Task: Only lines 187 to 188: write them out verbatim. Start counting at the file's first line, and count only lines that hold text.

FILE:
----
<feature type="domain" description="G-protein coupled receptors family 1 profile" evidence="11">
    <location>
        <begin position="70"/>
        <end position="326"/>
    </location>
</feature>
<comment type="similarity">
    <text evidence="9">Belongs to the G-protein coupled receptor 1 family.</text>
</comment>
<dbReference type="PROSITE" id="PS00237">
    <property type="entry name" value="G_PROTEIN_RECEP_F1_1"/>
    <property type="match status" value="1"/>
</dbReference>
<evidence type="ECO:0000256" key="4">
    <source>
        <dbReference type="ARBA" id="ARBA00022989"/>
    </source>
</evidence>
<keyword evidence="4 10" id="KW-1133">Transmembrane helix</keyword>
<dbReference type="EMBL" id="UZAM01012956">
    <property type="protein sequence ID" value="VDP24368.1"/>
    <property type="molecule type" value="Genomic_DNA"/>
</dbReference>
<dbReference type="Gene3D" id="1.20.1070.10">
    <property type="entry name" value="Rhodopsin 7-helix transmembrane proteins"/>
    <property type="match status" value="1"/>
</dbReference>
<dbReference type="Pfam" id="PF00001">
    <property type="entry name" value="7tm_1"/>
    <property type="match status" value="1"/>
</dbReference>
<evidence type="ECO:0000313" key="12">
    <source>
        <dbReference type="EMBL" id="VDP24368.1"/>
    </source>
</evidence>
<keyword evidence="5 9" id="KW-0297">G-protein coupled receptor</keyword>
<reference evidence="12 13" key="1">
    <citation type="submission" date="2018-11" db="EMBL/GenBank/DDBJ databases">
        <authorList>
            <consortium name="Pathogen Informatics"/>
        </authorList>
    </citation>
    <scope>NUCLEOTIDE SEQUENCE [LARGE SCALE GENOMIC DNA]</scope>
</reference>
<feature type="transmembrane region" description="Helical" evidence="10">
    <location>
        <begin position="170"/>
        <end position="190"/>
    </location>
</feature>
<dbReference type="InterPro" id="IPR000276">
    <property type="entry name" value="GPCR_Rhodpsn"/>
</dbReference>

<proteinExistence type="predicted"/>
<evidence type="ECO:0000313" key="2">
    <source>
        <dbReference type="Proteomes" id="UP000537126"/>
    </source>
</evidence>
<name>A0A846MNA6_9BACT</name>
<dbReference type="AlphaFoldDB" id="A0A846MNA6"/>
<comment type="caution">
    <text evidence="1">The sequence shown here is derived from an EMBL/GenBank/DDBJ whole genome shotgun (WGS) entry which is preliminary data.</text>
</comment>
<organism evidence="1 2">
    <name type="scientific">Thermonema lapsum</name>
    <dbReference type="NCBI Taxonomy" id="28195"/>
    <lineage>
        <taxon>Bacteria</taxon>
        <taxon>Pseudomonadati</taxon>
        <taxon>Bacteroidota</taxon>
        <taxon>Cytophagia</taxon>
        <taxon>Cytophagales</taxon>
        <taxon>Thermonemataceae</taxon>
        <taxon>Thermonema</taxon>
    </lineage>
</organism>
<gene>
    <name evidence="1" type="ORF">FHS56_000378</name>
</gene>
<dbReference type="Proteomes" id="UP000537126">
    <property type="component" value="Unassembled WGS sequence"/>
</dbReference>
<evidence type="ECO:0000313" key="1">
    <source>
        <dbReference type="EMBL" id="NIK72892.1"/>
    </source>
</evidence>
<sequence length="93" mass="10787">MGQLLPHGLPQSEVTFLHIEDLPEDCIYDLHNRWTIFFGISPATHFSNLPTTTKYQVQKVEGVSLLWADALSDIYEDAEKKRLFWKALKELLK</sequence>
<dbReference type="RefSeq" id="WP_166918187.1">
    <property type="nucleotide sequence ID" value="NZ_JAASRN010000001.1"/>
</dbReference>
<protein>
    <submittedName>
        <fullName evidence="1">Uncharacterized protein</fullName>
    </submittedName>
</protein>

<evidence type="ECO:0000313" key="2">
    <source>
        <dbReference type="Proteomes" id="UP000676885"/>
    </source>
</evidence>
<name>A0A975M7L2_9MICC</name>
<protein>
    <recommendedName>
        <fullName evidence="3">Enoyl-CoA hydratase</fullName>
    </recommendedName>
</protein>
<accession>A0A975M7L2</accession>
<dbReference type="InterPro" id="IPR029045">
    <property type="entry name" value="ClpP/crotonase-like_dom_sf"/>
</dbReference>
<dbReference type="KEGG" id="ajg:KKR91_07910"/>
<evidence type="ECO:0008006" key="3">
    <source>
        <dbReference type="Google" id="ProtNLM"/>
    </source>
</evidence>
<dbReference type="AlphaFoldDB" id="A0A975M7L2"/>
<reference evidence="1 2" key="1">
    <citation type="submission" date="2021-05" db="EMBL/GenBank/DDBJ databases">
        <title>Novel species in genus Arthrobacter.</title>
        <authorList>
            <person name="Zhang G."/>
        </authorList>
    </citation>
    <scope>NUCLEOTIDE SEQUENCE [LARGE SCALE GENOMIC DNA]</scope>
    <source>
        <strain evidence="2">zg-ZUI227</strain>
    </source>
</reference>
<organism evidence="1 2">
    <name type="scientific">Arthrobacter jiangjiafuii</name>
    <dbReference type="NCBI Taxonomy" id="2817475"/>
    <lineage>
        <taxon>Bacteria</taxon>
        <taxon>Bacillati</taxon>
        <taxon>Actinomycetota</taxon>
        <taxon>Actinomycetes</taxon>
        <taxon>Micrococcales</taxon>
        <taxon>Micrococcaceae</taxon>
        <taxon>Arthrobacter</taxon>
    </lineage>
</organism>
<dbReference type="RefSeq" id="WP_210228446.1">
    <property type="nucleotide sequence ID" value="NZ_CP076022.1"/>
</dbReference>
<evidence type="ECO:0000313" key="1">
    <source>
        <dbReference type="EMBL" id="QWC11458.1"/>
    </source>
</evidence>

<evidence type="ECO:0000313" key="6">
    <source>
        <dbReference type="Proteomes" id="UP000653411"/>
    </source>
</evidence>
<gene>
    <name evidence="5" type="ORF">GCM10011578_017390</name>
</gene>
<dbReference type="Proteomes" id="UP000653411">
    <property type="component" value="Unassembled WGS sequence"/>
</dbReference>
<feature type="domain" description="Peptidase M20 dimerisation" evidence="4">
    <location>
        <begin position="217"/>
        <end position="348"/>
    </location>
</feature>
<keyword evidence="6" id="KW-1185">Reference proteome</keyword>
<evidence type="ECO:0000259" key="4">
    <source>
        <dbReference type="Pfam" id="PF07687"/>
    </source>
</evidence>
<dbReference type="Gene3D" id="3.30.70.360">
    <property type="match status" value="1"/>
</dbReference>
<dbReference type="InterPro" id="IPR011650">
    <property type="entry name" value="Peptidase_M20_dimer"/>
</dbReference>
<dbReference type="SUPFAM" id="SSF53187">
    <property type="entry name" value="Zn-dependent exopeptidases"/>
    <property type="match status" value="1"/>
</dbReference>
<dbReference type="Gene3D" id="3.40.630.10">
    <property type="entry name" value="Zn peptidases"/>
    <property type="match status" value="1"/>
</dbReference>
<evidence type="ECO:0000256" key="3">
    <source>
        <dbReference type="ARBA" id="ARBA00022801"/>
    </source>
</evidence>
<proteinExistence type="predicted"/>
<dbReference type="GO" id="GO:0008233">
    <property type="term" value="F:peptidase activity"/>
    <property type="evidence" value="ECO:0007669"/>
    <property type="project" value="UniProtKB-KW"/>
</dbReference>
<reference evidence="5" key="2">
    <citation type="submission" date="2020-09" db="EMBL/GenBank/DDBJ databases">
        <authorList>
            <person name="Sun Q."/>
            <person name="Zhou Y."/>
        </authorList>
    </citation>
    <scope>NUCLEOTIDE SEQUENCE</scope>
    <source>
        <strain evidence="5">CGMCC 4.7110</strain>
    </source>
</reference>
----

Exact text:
<dbReference type="Gene3D" id="3.40.630.10">
    <property type="entry name" value="Zn peptidases"/>